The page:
Legal/Risk: General Counsel, risk director or manager, or equivalent may be the authority to weigh in on conflicts provisions and other requirements often found in CIGRs.

Facility Security: Facility management or physical security managers can provide information regarding physical access controls and surveillance of sensitive facility assets (file rooms, server rooms) and general facility perimeters.

Records Management/IG:Records Management and/or IG director or manager can be the authority to review client retention schedules to determine alignment with the firm’s own schedule. They can also assist in identifying data ownership, workflows and security.

Human Resources: Director, manager or other HR professional can respond to client requirements about demographics and diversity of legal teams as well as hiring procedures such as background checks and training.

Accounting/Finance: Pricing specialists and/or billers familiar with firm billing guidelines which are often addressed in CIGRs.

Marketing/Business Development: Marketing managers and others responsible for preparation of materials for client RFPs are logical recipients of client requirements as part of new business pitches.

Practice Group Management: Practice group support specialists assisting with the implementation of protocols related to the representation processes that support IG, such as methods of ingesting, storing and sharing client data, redaction of draft documents and sharing client feedback with the appropriate team members.

Procurement / Contract Reviewers: Some firms have designated contract reviewers to review all firm contracts before final approval and execution. These procurement / contract reviewers may be able to identify additional IG requirements from eDiscovery or other third party vendors.

In addition to the identification of members of the response team, firms should also consider, and incorporate, departments and roles which are natural collection points for intake of client requirements. These areas can also act as a backstop by flagging documents that may have bypassed the standard approval process. For example, marketing is often the first area to receive requirements as part of the sales process for new business to a potential client. Information technology may receive security audits directly from a client rather than through an attorney. Similarly, accounting may receive requirements from the client directly in response to an invoice, or just as the point of contact for billing matters. These collection points, typically in a responder role, should also serve to initiate the process under such circumstances.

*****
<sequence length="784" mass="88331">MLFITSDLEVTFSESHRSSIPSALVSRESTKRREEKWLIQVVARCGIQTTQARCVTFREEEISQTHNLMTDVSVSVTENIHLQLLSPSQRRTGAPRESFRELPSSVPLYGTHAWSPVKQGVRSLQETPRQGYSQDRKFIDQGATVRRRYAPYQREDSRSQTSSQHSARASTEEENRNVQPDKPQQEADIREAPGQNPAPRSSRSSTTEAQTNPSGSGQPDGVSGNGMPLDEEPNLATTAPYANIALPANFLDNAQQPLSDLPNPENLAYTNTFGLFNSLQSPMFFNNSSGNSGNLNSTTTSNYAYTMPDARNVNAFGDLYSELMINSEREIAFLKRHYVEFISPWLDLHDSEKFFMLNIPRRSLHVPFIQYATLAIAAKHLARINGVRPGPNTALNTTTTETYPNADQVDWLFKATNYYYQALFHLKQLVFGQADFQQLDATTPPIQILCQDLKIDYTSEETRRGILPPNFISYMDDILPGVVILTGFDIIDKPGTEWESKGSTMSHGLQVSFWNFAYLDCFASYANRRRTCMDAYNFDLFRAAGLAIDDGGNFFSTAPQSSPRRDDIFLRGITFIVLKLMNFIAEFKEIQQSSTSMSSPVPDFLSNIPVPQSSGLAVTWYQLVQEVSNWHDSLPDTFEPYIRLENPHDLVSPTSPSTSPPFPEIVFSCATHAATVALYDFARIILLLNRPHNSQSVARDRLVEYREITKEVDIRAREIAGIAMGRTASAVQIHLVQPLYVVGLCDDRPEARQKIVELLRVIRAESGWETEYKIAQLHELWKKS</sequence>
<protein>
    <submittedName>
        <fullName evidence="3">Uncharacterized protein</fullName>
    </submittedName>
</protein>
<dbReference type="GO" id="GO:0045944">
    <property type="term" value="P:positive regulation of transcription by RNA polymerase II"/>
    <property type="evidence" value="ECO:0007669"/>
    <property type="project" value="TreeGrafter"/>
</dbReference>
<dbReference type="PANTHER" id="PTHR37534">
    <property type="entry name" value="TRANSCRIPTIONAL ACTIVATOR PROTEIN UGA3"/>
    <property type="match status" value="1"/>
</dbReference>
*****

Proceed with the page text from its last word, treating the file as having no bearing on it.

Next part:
Decentralized Responsibility

In a decentralized approach, CIGRs are sent directly from the point of intake to those with the knowledge to respond to the requirements. A decentralized approach places more responsibility on the attorney or other original points of intake to not only track down and collect responses, but also to ensure the agreed upon process is followed. As such, all possible entry points must be educated as to the necessary steps to ensure a complete and accurate response. Appendix A includes an example checklist to assist attorneys and others in meeting all process requirements. Each attorney, as a potential point of intake, needs to know who else should review the CIGRs.

Because this approach is less likely to efficiently produce consistent results, a decentralized approach is generally less desirable. However, depending on the size of firm and/or the number of CIGRs received, a decentralized approach using one of the following models, buttressed by a strong education component, may be sufficient:

  • Individual Respondents
    The firm designates individuals with knowledge of the firm’s capabilities in areas typically covered by CIGRs. The individuals analyze their portion of the CIGRs and respond to the point of intake. This might be appropriate for a smaller firm where individuals wear multiple hats in terms of areas of responsibility.

  • Designated Departments
    This model is similar to the above, except that departments, rather than individuals, are assigned responsibility for different subjects covered by CIGRs. Depending on the size of the department and skillset of its members, this approach may provide greater flexibility and result in faster response times. It also provides other benefits, such as the ability to work around employee absences and the opportunity to collaborate on difficult questions. It does necessitate a commitment of more than one resource to engage in the process.

Centralized Responsibility

A centralized approach attempts to reduce the effort required by the point of intake to respond to CIGRs, while ensuring an efficient, timely and accurate response. This approach provides the point(s) of intake with a single contact who is responsible for CIGR distribution and follow up. As the point of intake is often the matter-responsible or client attorney, the centralized approach can reduce the amount of otherwise billable time an attorney may expend tracking the progress of CIGR responses across multiple individuals or departments. A centralized process also helps facilitate collective analysis of CIGRs to identify opportunities for standardized responses, potentially leading to faster and more efficient processing.

The centralized process is accomplished in several ways:

  • Individual Custodian
    The firm identifies one individual to receive CIGRs from the point of intake and to work with other individuals and/or departments to obtain the requested information. All follow-ups, whether from the original point of intake or the department members providing responses, are channeled through the individual custodian. The custodian can maintain a central repository of CIGRs received by the firm.
  • Task Force or Committee
    This can be a group of individuals representing different functional areas who collectively respond to CIGRs, or a small committee comprised of individual custodians who collectively work through CIGRs with department representatives. In either case, the collective is a single point of contact, typically through an email distribution list or automated workflow solution.

Section II of this paper details possible approaches for building a repository of CIGRs and responses.